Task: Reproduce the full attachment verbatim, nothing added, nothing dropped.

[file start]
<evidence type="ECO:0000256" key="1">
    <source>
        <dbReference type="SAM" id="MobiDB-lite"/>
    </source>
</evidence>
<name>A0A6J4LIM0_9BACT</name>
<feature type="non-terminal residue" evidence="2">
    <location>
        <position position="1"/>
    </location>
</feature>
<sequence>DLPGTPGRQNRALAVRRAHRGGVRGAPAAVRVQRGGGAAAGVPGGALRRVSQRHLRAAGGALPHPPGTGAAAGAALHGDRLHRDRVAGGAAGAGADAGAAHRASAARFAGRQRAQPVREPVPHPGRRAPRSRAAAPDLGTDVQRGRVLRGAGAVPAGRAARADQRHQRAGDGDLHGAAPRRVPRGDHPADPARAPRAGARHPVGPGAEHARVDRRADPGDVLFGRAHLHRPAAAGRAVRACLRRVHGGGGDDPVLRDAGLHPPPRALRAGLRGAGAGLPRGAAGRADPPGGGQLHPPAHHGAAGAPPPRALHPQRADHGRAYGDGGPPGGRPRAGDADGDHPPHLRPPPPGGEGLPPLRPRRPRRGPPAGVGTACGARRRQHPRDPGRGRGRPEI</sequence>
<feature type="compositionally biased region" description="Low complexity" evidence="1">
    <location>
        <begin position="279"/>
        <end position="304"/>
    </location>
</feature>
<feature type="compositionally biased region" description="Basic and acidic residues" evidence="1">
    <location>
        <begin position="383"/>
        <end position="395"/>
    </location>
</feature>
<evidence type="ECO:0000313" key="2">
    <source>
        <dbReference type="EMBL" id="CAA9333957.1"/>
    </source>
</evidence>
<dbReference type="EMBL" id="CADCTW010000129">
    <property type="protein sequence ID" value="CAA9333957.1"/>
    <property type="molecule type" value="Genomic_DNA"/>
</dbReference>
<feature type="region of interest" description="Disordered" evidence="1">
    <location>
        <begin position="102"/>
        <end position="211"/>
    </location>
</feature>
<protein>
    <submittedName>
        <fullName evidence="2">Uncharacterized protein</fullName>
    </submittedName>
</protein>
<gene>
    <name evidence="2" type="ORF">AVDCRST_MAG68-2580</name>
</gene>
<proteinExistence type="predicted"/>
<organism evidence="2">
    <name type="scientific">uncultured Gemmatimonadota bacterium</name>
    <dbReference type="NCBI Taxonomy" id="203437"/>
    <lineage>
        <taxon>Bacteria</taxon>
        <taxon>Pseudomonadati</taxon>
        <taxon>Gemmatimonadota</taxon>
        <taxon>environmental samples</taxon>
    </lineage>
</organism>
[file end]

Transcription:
<evidence type="ECO:0000256" key="1">
    <source>
        <dbReference type="SAM" id="MobiDB-lite"/>
    </source>
</evidence>
<name>A0A6J4LIM0_9BACT</name>
<feature type="non-terminal residue" evidence="2">
    <location>
        <position position="1"/>
    </location>
</feature>
<sequence>DLPGTPGRQNRALAVRRAHRGGVRGAPAAVRVQRGGGAAAGVPGGALRRVSQRHLRAAGGALPHPPGTGAAAGAALHGDRLHRDRVAGGAAGAGADAGAAHRASAARFAGRQRAQPVREPVPHPGRRAPRSRAAAPDLGTDVQRGRVLRGAGAVPAGRAARADQRHQRAGDGDLHGAAPRRVPRGDHPADPARAPRAGARHPVGPGAEHARVDRRADPGDVLFGRAHLHRPAAAGRAVRACLRRVHGGGGDDPVLRDAGLHPPPRALRAGLRGAGAGLPRGAAGRADPPGGGQLHPPAHHGAAGAPPPRALHPQRADHGRAYGDGGPPGGRPRAGDADGDHPPHLRPPPPGGEGLPPLRPRRPRRGPPAGVGTACGARRRQHPRDPGRGRGRPEI</sequence>
<feature type="compositionally biased region" description="Low complexity" evidence="1">
    <location>
        <begin position="279"/>
        <end position="304"/>
    </location>
</feature>
<feature type="compositionally biased region" description="Basic and acidic residues" evidence="1">
    <location>
        <begin position="383"/>
        <end position="395"/>
    </location>
</feature>
<evidence type="ECO:0000313" key="2">
    <source>
        <dbReference type="EMBL" id="CAA9333957.1"/>
    </source>
</evidence>
<dbReference type="EMBL" id="CADCTW010000129">
    <property type="protein sequence ID" value="CAA9333957.1"/>
    <property type="molecule type" value="Genomic_DNA"/>
</dbReference>
<feature type="region of interest" description="Disordered" evidence="1">
    <location>
        <begin position="102"/>
        <end position="211"/>
    </location>
</feature>
<protein>
    <submittedName>
        <fullName evidence="2">Uncharacterized protein</fullName>
    </submittedName>
</protein>
<gene>
    <name evidence="2" type="ORF">AVDCRST_MAG68-2580</name>
</gene>
<proteinExistence type="predicted"/>
<organism evidence="2">
    <name type="scientific">uncultured Gemmatimonadota bacterium</name>
    <dbReference type="NCBI Taxonomy" id="203437"/>
    <lineage>
        <taxon>Bacteria</taxon>
        <taxon>Pseudomonadati</taxon>
        <taxon>Gemmatimonadota</taxon>
        <taxon>environmental samples</taxon>
    </lineage>
</organism>